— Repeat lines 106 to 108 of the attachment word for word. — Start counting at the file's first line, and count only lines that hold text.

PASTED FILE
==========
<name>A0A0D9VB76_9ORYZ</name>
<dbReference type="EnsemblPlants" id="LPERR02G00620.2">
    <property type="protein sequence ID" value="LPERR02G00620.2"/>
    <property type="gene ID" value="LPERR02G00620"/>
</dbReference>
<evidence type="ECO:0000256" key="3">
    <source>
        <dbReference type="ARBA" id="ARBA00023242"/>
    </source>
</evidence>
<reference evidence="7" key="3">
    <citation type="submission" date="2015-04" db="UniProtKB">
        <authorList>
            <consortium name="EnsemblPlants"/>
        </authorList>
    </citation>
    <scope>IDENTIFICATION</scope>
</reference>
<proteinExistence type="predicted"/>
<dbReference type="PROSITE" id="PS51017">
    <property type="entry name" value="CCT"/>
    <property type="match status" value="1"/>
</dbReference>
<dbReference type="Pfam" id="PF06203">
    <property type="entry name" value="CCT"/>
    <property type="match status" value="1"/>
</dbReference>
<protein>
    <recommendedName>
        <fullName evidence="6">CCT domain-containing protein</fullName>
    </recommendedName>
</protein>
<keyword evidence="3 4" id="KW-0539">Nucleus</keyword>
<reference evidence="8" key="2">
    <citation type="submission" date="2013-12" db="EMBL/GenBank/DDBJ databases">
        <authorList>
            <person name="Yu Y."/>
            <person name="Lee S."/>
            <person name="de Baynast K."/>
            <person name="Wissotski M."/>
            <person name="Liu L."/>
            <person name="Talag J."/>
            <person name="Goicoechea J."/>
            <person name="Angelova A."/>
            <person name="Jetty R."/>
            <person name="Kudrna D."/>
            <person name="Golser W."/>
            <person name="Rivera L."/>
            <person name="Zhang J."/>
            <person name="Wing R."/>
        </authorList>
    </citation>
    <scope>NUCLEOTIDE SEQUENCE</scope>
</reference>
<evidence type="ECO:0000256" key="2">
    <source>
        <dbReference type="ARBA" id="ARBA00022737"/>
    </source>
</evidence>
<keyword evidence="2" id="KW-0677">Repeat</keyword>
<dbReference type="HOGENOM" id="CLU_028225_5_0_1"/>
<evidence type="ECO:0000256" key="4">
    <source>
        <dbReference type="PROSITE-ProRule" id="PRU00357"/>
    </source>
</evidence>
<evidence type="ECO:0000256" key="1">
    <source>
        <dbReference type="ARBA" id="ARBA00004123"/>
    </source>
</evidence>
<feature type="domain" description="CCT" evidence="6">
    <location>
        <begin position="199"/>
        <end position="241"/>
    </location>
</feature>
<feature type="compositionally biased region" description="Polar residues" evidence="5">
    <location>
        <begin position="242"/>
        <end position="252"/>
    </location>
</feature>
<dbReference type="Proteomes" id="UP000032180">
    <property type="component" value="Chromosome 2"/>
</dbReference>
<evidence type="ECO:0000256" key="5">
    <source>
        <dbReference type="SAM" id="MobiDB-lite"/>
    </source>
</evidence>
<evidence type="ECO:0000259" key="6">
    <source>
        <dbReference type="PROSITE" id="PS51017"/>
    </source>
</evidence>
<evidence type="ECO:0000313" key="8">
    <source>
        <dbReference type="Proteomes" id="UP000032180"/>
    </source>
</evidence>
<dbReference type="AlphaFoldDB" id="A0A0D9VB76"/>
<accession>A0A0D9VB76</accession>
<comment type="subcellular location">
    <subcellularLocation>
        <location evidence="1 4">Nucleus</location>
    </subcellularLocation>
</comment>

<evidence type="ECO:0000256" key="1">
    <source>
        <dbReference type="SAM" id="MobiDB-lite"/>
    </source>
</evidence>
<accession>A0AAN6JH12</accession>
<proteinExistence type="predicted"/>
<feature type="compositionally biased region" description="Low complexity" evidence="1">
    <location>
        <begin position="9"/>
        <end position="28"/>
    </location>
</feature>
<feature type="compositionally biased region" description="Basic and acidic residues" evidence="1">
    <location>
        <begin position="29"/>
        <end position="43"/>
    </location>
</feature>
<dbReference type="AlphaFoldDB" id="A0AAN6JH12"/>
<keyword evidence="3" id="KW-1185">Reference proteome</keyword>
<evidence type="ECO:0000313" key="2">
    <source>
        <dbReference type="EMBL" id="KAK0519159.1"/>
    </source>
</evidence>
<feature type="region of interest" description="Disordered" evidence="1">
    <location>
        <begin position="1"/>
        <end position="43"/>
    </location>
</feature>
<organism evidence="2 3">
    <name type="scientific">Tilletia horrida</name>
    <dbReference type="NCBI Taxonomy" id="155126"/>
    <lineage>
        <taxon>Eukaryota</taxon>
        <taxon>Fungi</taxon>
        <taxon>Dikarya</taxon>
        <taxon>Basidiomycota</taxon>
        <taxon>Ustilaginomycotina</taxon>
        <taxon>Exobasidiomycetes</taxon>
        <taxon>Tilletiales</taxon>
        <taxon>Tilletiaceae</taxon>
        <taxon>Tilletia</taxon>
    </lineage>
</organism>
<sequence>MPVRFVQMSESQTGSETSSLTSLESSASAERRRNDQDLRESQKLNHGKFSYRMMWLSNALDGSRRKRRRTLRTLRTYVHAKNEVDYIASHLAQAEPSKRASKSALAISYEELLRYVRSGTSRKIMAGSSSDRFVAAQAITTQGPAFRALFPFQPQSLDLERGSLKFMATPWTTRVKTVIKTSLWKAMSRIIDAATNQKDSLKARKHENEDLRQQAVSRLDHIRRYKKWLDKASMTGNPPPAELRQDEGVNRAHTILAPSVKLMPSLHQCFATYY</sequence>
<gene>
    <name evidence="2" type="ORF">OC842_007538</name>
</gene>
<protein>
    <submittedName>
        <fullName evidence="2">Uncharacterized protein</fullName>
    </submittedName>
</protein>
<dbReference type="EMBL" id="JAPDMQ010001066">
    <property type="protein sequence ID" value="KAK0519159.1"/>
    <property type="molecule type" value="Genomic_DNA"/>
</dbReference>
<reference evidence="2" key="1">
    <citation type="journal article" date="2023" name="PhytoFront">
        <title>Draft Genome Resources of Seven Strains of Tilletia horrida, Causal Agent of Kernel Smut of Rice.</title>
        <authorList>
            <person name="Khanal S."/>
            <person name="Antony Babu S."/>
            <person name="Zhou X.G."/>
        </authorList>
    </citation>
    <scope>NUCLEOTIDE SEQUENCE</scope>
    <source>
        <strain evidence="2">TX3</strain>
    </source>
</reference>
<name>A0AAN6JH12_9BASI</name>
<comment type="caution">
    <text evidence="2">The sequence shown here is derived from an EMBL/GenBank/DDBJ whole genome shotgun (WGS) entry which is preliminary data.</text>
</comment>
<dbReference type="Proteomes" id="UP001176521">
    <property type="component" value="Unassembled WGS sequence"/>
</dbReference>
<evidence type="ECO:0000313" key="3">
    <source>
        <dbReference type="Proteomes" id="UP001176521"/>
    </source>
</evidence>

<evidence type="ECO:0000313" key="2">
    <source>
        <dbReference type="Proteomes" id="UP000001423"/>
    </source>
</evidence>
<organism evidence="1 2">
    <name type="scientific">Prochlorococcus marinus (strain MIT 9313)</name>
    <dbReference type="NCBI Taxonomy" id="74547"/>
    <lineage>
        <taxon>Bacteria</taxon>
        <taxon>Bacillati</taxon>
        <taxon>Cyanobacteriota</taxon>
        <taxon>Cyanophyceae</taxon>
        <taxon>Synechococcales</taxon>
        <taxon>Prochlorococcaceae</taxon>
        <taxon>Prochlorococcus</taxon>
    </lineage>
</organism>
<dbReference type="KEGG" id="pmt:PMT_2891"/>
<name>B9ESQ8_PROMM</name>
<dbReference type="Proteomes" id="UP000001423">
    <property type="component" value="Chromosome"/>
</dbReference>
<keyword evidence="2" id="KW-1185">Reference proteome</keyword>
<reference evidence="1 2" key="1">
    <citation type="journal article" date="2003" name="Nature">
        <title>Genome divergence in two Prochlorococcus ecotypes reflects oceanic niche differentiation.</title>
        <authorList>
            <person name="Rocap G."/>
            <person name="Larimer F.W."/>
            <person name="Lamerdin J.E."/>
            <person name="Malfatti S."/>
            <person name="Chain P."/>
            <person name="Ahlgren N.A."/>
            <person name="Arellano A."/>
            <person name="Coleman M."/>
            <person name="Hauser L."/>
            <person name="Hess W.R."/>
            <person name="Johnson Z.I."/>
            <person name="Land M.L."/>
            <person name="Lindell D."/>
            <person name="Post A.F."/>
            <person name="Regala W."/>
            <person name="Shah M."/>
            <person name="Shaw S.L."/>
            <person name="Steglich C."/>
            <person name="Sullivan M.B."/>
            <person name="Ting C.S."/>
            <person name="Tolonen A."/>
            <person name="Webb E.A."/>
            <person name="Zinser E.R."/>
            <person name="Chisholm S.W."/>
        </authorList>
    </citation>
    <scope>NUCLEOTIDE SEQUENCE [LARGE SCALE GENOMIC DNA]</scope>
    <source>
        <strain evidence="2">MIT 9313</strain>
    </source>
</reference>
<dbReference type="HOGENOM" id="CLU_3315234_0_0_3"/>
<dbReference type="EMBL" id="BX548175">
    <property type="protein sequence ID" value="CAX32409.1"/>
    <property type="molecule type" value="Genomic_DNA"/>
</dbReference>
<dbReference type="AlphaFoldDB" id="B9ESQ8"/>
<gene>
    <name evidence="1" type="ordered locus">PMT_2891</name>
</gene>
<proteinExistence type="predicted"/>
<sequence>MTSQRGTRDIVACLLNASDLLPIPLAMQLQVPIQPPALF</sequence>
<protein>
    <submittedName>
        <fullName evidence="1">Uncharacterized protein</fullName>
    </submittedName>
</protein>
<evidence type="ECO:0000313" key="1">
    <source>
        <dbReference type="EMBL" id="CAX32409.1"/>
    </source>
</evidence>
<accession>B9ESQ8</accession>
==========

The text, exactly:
        <location evidence="1 4">Nucleus</location>
    </subcellularLocation>
</comment>